Job Unemployment Rates

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Planet Money, one of my favorite NPR programs, just posted a list of the occupations with the highest and lowest unemployment rates. The lowest unemployment rate was shared by four different roles with only 0.4% while the highest unemployment rate was 36% for “helpers, construction trades.”

A full third of those who identify with that job are without work… that’s pretty scary.

Low Unemployment

The jobs on the list of lowest unemployment rates is led by appraisers and assessors of real estate with only 0.4%. I was surprised to read that because of the housing crisis but I guess appraisers don’t care about housing starts, they are only important when it comes time for a house to change hands or when the state is reassessing property values.

The other jobs on the list are very skilled and specialized positions like locomotive engineers and operators, dentists, physicians and surgeons. Many of the jobs have high barriers to entry (you can’t just decide to become a surgeon one day, you’ll need loads of training and a license!) so I imagine competition, while it’ll still be fierce, is somewhat metered.

High Unemployment

Not surprisingly, the list of jobs with high unemployment rates was littered with housing related jobs, such as roofers, drywall installers, and construction laborers. I think it’s a situation of the business contracting withe housing prices dropping and a large pool of workers. When it comes to construction, you need a lot of people to do the drywall installation, the brick laying, and other jobs. When you contract, a lot of people find themselves without work.

I used to think that jobs with high unemployment were the result of competition because they had a lower barrier to entry. While that’s partially true, these are still skilled positions (unlike, say, retail sales at the mall) that require training. Try hanging drywall or doing any sort of roofing. The professionals are significantly better than novices and it takes training and practice to get that good.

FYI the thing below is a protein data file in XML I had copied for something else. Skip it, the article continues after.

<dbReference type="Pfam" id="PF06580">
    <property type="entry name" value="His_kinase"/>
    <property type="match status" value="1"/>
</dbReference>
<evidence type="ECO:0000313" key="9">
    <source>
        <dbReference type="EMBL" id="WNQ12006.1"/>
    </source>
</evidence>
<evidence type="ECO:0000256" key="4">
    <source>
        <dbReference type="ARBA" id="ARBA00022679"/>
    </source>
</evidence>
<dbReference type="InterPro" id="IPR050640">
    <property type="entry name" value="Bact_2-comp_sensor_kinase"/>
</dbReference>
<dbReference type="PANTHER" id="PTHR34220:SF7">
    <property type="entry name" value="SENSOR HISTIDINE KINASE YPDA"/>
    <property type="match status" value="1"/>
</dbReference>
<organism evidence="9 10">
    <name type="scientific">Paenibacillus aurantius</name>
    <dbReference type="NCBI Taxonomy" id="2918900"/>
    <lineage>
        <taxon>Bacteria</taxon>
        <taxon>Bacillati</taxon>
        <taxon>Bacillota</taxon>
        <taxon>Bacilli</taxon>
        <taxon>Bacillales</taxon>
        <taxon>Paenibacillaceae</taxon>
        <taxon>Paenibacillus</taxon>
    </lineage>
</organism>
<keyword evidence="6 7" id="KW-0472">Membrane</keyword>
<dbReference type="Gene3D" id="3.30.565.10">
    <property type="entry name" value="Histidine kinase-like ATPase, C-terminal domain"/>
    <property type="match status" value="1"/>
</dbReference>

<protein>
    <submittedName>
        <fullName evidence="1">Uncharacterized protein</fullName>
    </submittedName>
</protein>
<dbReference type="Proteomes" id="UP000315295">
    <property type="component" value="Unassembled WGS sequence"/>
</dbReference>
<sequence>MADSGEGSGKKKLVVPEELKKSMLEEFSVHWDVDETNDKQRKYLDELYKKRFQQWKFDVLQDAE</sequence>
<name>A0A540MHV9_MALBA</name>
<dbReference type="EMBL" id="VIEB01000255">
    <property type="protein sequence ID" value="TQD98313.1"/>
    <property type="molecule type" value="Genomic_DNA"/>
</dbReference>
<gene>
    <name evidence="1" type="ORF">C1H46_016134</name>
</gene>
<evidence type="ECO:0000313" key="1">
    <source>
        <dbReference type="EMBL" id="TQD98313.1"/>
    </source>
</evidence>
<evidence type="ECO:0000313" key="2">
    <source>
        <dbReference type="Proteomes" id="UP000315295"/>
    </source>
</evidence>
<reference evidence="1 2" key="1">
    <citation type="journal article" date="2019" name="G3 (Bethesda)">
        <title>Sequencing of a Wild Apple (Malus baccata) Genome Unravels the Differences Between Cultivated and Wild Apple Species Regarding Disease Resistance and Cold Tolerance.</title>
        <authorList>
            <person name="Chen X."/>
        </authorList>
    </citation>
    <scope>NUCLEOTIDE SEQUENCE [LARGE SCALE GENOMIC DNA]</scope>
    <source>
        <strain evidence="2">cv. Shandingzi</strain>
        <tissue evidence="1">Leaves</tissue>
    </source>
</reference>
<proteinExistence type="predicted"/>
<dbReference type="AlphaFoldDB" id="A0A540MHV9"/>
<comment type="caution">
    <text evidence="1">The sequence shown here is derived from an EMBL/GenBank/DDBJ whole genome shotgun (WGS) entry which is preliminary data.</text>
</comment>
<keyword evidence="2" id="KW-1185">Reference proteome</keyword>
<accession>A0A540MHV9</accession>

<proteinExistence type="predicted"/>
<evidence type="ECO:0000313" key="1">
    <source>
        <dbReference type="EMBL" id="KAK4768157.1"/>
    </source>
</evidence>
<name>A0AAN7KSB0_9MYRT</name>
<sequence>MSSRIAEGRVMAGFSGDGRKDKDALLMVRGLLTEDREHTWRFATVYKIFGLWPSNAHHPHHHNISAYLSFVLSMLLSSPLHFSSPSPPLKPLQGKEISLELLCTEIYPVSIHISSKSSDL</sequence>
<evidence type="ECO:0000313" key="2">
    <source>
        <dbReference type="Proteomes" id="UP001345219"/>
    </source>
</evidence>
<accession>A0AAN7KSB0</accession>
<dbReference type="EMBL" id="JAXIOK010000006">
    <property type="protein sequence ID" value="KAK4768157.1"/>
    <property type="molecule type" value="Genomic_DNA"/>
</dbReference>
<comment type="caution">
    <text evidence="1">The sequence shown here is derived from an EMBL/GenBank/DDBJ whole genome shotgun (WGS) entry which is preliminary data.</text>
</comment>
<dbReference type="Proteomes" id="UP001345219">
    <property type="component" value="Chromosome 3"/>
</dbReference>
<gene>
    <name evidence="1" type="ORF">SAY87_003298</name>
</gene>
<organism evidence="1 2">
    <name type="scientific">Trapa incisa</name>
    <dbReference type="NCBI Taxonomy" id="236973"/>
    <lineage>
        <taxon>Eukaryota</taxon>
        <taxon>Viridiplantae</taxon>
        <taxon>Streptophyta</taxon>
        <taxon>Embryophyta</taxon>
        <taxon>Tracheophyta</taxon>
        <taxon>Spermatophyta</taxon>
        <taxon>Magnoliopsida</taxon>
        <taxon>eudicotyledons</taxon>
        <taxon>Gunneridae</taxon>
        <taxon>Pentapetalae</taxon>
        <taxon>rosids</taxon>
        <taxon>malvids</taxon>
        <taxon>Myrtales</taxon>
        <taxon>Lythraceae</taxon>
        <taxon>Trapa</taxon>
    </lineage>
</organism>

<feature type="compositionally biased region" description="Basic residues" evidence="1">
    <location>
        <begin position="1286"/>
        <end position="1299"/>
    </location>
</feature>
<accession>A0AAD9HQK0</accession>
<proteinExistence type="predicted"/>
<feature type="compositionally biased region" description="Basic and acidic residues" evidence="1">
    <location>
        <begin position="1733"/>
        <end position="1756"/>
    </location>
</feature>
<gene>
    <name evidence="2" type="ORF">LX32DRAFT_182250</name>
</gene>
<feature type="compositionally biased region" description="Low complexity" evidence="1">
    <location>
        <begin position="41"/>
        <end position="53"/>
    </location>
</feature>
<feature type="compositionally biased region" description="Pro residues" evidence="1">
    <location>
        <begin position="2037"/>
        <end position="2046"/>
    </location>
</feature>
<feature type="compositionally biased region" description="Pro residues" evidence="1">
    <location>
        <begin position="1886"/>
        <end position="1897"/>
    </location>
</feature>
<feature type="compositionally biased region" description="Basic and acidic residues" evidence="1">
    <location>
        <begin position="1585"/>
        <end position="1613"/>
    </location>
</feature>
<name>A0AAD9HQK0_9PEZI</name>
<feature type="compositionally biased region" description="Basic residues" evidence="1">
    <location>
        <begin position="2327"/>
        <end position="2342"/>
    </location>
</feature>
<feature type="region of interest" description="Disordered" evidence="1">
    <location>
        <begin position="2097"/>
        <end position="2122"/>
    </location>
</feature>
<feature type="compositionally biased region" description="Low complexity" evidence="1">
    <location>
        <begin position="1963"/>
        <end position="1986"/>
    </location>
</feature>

Update: Joe from the WSJ sent me their interactive tool that shows you unemployment rates with pretty interactive graphs and charts. It’s enlightening, and fun, to play with.

The list is interesting to scan through because it’s a good basis of conversation. Why do you think certain jobs have faired well or poorly lately? Which jobs surprised you with where they appeared and which jobs did you expect to see?

{ 12 comments, please add your thoughts now! }

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12 Responses to “Job Unemployment Rates”

  1. eric says:

    Unemployment is still pretty bad in my area. I know loads of people looking for work and not finding any. My brother-in-law worked in construction and hasn’t had stable work for more than a year.

  2. Shirley says:

    Unemployment in my CA county is at 12.8%.

    One of my sons works in construction and is skilled in several areas of that field including indoor and outdoor remodeling and basic construction. Still, he works two part-time jobs and is on-call for two others. There’s simply not much going on there right now.

  3. DIY Investor says:

    Interesting data. It demonstrates the basic resource allocation of economics. Fed sparked a real estate bubble by driving rates to 1% in 2003. Resources shifted into home building, mortgage brokering etc. Bubble burst and these people can’t find jobs today. Appraisers are fine because they are needed to do foreclosures which is a boom area at present. Good example of one of the causes of the debacle turning around and prospering as mess is cleaned up. It just points up the folly of the government controlling and manipulating markets.